Sea Leopard II tour boat from Craignish Cruises. Her alert skipper immediately throttled back to reduce her wake. This was very appreciated as wake combines with the Corryvreckan currents to produce very irregular waves. Several times in the Corryvreckan I have had to battle against such wake waves from thrill seeking power boats. To be fair I have never met anything but courtesy from the professional tour boats. Anyway after a big wave of thanks to the Sea Leopard II we set on our way.
It had been very windy from the west until the early hours of the morning, so we approached the west end with some trepidation. The pilot books warn: "Beware of the flood in a sudden calm preceded by several days of strong west winds. On the last of the flood an overfall can form as the tide meets the swell and form a solid wall of water across the Gulf." However, all was calm as we made our way through the narrowest part of the Gulf but...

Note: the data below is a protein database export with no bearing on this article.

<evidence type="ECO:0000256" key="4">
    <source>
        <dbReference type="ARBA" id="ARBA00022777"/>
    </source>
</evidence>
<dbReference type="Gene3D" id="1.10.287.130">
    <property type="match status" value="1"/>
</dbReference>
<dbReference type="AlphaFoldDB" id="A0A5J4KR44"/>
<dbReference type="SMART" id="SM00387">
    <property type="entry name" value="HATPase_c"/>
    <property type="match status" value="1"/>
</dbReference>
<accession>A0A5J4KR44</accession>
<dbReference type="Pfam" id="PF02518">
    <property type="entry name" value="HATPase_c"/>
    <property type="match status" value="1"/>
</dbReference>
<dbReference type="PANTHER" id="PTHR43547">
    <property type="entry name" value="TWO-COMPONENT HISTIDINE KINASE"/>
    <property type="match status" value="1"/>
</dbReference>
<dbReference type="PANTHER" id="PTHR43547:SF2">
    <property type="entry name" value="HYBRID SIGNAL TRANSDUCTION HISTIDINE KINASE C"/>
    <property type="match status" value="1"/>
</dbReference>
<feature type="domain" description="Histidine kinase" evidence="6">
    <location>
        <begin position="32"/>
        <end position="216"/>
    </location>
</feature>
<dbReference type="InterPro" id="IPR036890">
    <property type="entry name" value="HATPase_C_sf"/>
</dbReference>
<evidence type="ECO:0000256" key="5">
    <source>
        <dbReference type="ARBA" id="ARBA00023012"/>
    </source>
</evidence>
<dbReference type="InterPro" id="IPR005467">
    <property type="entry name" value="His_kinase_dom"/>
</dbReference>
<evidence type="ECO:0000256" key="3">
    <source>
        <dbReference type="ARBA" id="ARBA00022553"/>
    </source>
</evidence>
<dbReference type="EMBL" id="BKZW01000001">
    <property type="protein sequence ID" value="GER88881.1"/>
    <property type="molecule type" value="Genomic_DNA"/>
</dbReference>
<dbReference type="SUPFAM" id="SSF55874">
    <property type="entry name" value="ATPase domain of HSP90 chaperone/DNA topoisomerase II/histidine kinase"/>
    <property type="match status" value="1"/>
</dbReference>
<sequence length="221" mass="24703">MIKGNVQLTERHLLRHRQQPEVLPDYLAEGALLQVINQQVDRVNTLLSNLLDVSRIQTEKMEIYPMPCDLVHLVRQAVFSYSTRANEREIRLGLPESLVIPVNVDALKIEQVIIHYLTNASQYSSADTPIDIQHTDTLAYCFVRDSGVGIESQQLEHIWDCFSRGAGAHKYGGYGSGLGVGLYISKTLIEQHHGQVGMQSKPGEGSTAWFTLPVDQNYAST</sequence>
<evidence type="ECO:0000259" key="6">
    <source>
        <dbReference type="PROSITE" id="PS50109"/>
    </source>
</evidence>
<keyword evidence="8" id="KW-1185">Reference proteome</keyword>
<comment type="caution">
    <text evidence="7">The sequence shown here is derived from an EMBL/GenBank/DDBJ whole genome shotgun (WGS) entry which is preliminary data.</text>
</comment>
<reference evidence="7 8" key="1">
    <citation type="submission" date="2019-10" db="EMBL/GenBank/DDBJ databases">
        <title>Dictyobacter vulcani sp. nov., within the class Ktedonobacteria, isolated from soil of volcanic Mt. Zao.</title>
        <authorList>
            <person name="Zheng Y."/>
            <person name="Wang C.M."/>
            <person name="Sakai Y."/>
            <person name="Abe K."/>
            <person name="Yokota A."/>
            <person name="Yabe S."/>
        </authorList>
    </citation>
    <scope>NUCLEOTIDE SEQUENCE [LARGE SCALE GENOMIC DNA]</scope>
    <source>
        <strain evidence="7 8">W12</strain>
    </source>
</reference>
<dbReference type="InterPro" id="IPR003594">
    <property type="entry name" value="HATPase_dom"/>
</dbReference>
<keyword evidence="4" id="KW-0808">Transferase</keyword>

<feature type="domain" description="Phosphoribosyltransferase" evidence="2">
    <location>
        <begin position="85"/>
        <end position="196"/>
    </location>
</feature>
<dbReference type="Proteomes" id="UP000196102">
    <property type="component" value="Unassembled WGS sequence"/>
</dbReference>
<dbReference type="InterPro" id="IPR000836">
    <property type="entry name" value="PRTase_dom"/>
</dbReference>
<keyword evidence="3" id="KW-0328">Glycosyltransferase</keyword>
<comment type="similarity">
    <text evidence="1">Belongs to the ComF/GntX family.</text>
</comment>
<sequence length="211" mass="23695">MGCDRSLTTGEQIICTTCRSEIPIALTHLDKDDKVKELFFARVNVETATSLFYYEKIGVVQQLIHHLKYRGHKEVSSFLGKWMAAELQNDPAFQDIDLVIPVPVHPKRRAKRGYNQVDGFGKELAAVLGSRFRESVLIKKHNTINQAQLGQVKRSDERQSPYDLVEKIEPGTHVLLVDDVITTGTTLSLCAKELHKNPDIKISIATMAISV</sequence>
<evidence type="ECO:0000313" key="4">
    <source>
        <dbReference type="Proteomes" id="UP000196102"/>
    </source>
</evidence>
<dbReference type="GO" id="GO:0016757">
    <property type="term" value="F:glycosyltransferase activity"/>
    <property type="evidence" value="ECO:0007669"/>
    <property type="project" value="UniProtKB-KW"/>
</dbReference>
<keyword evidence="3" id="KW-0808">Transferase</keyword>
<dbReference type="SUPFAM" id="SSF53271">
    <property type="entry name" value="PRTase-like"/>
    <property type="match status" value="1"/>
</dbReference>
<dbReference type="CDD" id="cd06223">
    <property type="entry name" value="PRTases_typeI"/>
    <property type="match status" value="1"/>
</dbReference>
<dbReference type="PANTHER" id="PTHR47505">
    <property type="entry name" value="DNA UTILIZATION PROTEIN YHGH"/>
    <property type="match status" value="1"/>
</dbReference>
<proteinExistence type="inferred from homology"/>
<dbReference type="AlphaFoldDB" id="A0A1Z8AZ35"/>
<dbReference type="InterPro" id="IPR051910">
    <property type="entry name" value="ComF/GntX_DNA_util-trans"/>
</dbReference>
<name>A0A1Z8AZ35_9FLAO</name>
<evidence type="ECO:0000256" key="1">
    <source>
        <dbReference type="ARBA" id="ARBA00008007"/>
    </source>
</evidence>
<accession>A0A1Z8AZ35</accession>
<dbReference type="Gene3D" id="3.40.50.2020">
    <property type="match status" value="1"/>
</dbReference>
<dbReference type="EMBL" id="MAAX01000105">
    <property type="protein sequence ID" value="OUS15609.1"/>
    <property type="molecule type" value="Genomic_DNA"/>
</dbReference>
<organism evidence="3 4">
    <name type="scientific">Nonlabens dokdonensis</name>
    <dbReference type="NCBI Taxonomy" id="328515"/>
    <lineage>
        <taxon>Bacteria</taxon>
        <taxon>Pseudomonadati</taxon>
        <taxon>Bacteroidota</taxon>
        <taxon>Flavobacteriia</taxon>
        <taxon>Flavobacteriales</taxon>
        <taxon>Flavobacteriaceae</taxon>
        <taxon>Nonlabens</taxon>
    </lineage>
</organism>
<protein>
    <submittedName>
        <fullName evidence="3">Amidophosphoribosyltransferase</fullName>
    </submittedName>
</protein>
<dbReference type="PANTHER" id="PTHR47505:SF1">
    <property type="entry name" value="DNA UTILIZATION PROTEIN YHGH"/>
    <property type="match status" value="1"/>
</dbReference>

George Orwell nearly came to grief here in 1947 with his son, nephew and niece when his motor dinghy got swamped. Fortunately the tide carried them onto Eilean Mor where they scrambled up the rocks. Some hours later a passing fishing boat plucked them to safety.
Bagh Uamh nan Giall. We had made it through the Corryvreckan. I have traversed the Corryvreckan many times E-W W-E on both the north and south shores, NW-SE, SW-NE and straight through the middle. I have no doubt that exiting the SW corner is the most committing though in 2008 Tony and I had a somewhat thrilling entrance, W-E on the north shore while the west going flood was still in full pelt.
I have written extensively on the geography, history, mythology, and route planning of the Corryvreckan in previous posts which you can read here.